The whole reason that theexists because of the screen. Unlike other phones, where screens are from the afterthought to the camera's quality and battery life, Samsung designed the whole phone around the fact that its display is bending in half. The perils of the foldable phone design are sucking up all the oxygen in the room, after five early production Galaxy Fold review units .
Before the Galaxy Fold screens began breaking, it was the plastic crease running down the center of the Fold which caused most hand-wringing. How bad did it really look Would it worsen over time? Creasegate was threatened to take Fold and its fold before the foldable phones ever really got started.
Let's also remember the notch. The thick thumb-shaped cut-out housing two front-facing cameras and two sensors inspired sneers when Samsung first showed off the Fold prototype in late February. Onlookers fretted that it looked cheap and would get in the way.
People have also had words about the air gap, the little loop of open space at the Fold's hinge end, which is wider than the end where the screen sides shut shut.
Having used the Fold every day for more than a week, I wanted to address three of your biggest concerns and share what they really like. Let's start with the crease.
The crease is not as bad as it seems
The second you open the phone, you'll notice the crease. It dips in a little and catches the light. I've noticed it's white or black screens, but when you're immersed in something, the crease becomes much less in-your-face. That's partly because you stop concentrating on it so intently, and partly because it's less obvious as pixels light up and change.
You can also feel the crease, or more precisely, the hinge below it, when you run your finger down or across the screen. Sensing its presence is not the same as a crease disrupting or distracting me from what I'm doing. That never happened to me, but I would not rule out the possibility that it could be a drag in some specific scenarios.
Just remember it's there because this is where the fold folds over. I'm not sure how you'd have a foldable phone without a seam, at least not with the materials we have now. Can you imagine a piece of glass folding in half and then unfolding? I can not
Other foldable designs such as the Huaweiwhich puts the foldable screen on the outside of the device, have the opposite issue – not a "crease" but a bulge. I liken it to the skin around your knee or elbow. A foldable screen is a joint.
Creases and bulges do not feel elegant or premium, but they're inevitable at this point. The only solution to this that I could have foreseen is the futuristic material that reorganizes the molecules when you open and close the device.
The air gap is related to the crease
Another thing the Fold does not do well is close perfectly flat. There's an air gap on the end closest to the hinge and that's because … the plastic screen does not completely stack up itself. Perhaps that really makes the plastic snap.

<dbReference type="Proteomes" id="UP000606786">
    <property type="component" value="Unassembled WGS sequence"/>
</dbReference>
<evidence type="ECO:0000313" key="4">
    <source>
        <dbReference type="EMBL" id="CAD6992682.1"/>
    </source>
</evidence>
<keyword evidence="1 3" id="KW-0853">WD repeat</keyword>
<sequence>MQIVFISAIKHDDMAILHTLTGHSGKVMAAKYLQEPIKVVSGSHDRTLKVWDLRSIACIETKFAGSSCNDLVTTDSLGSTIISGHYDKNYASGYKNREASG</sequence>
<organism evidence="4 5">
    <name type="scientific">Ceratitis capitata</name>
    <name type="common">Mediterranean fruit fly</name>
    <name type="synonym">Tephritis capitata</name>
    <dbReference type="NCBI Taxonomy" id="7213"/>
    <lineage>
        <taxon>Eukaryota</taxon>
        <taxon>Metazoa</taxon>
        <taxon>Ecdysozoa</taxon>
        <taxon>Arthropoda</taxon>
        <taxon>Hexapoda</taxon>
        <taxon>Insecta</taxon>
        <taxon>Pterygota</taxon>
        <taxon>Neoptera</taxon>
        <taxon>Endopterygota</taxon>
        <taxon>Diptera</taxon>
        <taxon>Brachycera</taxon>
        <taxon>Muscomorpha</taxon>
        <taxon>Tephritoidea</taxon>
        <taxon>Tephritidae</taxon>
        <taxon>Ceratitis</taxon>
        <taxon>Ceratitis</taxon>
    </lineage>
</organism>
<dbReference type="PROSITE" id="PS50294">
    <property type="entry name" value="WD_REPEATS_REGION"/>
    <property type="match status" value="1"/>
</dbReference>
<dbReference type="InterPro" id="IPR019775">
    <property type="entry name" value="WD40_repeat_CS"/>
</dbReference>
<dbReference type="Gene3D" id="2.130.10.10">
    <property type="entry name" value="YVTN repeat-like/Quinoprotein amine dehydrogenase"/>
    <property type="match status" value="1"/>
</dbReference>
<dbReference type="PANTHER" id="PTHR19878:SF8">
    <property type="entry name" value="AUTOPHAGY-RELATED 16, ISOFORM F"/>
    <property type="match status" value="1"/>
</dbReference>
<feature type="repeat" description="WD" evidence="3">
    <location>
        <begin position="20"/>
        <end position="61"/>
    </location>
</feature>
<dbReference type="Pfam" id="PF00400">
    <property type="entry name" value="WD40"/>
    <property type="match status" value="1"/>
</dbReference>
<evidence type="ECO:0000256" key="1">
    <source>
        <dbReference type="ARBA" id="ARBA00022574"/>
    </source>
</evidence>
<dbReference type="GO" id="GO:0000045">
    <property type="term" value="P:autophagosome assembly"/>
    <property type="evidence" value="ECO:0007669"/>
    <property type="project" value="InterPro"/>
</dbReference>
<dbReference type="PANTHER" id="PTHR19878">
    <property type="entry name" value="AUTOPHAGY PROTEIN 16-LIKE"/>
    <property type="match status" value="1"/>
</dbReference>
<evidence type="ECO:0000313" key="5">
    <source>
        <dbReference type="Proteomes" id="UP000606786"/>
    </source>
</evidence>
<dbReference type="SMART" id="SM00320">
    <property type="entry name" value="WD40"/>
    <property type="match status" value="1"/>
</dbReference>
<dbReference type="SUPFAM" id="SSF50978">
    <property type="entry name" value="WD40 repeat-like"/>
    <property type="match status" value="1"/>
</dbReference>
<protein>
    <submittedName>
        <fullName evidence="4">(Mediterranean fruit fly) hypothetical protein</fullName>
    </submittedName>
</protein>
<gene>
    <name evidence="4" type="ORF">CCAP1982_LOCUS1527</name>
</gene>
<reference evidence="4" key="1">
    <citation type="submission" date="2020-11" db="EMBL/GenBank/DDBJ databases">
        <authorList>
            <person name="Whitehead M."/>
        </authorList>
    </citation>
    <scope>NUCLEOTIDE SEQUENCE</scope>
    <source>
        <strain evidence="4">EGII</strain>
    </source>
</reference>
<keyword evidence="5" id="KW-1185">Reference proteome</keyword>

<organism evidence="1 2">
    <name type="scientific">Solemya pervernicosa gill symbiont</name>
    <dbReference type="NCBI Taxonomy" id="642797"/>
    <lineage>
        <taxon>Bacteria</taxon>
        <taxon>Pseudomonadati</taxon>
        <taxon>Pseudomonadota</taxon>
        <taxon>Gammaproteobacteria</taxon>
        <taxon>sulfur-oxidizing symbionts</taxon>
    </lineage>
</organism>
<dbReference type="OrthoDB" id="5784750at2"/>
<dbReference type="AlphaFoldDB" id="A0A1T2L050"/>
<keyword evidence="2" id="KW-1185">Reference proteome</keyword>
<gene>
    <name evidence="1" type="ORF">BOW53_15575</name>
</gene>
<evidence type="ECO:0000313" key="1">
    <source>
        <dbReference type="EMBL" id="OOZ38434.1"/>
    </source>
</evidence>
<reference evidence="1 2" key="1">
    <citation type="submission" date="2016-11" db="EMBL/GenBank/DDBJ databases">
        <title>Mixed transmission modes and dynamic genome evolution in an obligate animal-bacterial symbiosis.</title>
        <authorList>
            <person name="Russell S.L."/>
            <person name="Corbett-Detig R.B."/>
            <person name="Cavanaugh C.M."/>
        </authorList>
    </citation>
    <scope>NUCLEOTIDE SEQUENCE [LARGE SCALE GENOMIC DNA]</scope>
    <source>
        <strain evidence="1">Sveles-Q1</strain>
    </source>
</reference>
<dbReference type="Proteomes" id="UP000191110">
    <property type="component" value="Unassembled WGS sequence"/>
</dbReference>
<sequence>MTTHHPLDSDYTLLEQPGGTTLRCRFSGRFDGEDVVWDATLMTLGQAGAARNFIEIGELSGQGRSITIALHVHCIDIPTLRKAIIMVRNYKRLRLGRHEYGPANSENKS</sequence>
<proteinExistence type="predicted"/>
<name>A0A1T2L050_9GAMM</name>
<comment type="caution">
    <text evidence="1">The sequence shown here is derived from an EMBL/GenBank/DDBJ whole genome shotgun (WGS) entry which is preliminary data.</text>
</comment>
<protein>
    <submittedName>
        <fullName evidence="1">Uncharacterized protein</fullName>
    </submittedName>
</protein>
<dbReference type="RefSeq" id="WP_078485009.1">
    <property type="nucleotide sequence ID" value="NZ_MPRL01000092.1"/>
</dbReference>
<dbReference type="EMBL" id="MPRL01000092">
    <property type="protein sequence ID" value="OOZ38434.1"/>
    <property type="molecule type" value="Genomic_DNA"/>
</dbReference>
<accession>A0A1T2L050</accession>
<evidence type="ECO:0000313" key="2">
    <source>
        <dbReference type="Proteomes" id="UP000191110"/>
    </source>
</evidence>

I did not find that the gap made the Fold too awkward to stick in my pocket or purse. It's barely enough space to insert a credit card. When I did put one it, and then another, they held in place, but mostly because the Fold's magnetic edges kept it there. I would not be able to slide in a pen.
Huawei boasts that its Mate X is flat because of its superior Falcon hinge, but there's some clever engineering. there, too. The Mate X has a swoop on the side and "asymmetrical" screen lengths. It also gives you a grip to hold the phone, but it's a design workaround to place the battery, cameras and other rigid electronics in a non-moving part. Still, it could very well be a good solution. We'll see when we spend more than 5 minutes with that foldable phone.
OK, the notch is a problem
Unlike the other screen concerns, I really think Samsung could have designed around the notch. It's thick, bulbous and takes up more space than it really needs, considering that it only holds two camera lenses and two (stacked) sensors.
When you watch videos and play games, the notch slopes out onto the screen. You will not lose a crucial scene or moment, since the activity takes place in the center of the display, and not on the edges, but there really is no need for the notch to be so big.
The logic here seems to be that Samsung wanted to center the cameras closes to the crease without having to fold the camera sensors over each other. I suspect Samsung extended the notch to the right edge because it looked less awkward than cutting it off and leaving you with an uncentered island of a notch.
Again, Huawei gets around this on the Mate X by putting all the cameras in a stack on a part of the Mate X that does not move.
If you do not like the notch, Samsung has the good grace of letting you blacken it out in the settings menu. This creates a thicker bar at the top of the screen. If you fire up some apps, including YouTube, the screen is in line with the notch blacks out anyway, leaving the thick bars along the top and bottom (because the app can not fully resize in Fold dimensions).
The best thing to keep in mind is that this first wave of foldable phones is laying the groundwork for a brand- new type of device, one that will be much more complex than the phone in your pocket today.
The Fold may be flawed, even when it's working well, but Samsung and others canto create a foldable phone you really want.